What You Need To Know:
(L, V, A/D, M, B) 9 obscenities (not the F-word), 1 profanity & a few vulgarities; brief violence in form of 3 car crashes, some loud verbal exchanges & 1 shooting in which bullets hit car, very brief glimpse of blood on windshield & car then crashes (not gratuitous); no sex or nudity; character has abandoned his children, he drinks, smokes, lies, believes horoscope & card reading, & plans big robbery, but does not go through with it; and, biblical principles of truth, responsibility & justice prevail as man pays his debts & returns to take care of his family.
In the predictable but pleasant film FATHER HOOD, Patrick Swayze plays Jack Charles, a small-time L.A. hood who selfishly abandons his children after the death of their mother in order to more freely pursue his reckless career of robbing drug dealers. However, Jack is reluctantly thrust back into the father role when it becomes necessary to rescue Kelly and younger brother Eddie from an abusive foster-care shelter, resulting in a wild, cross-country adventure, during which Jack bonds with his children and ultimately re-evaluates his own life.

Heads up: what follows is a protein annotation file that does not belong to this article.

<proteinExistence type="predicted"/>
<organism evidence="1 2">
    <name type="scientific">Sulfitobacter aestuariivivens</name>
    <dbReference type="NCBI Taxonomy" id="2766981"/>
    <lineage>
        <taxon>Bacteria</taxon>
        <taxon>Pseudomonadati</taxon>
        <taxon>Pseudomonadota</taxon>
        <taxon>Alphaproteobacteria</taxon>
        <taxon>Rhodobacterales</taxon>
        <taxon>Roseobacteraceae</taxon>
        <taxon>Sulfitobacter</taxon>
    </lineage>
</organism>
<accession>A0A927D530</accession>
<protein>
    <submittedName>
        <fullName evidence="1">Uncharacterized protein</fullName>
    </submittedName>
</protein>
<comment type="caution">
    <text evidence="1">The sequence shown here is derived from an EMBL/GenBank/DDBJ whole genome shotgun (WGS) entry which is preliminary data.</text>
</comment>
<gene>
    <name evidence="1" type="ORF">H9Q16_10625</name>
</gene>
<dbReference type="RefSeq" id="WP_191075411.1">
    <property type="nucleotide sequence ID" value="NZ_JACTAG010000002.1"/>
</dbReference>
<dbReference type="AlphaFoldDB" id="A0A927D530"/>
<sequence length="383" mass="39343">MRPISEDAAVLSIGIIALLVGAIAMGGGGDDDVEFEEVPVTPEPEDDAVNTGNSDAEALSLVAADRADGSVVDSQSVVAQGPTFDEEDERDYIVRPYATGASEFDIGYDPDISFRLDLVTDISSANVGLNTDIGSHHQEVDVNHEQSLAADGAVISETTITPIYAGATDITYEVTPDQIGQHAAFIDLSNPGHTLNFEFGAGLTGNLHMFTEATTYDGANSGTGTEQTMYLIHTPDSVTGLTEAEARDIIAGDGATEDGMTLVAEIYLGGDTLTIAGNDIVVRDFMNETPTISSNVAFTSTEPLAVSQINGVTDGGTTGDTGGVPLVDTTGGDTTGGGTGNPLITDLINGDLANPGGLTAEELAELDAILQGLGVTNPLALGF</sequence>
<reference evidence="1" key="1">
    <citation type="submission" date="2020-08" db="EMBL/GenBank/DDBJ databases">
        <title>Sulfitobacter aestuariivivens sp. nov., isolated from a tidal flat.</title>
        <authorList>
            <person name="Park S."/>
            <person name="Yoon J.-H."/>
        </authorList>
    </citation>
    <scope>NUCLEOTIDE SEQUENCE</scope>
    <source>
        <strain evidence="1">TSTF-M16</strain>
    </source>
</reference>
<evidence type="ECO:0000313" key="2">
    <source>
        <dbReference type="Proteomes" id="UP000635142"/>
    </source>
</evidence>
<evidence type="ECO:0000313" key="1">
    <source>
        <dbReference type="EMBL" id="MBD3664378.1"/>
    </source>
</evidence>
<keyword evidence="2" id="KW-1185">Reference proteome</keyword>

Swayze turns in a fairly credible performance as the Elvis-like, image-conscious Jack Charles, but seems a bit awkward at times reciting dialogue not filled with expletives. However, his effort is to be commended. Sabrina Lloyd and Brian Bonsall are both very good and quite believable as Jack’s discarded children. Halle Berry is the barely existent journalist trying to expose the corrupt foster-care shelter. The soundtrack is great, very upbeat and energetic, with a loose, 60’s rock-&-soul feel. The filming and directing are fine as well–no awards, but no thumbs down either. An enjoyable drama with slices of humor, FATHER HOOD contains few offensive words, brief violence and no sex or nudity. The story has potential, but the script falls a bit short in development.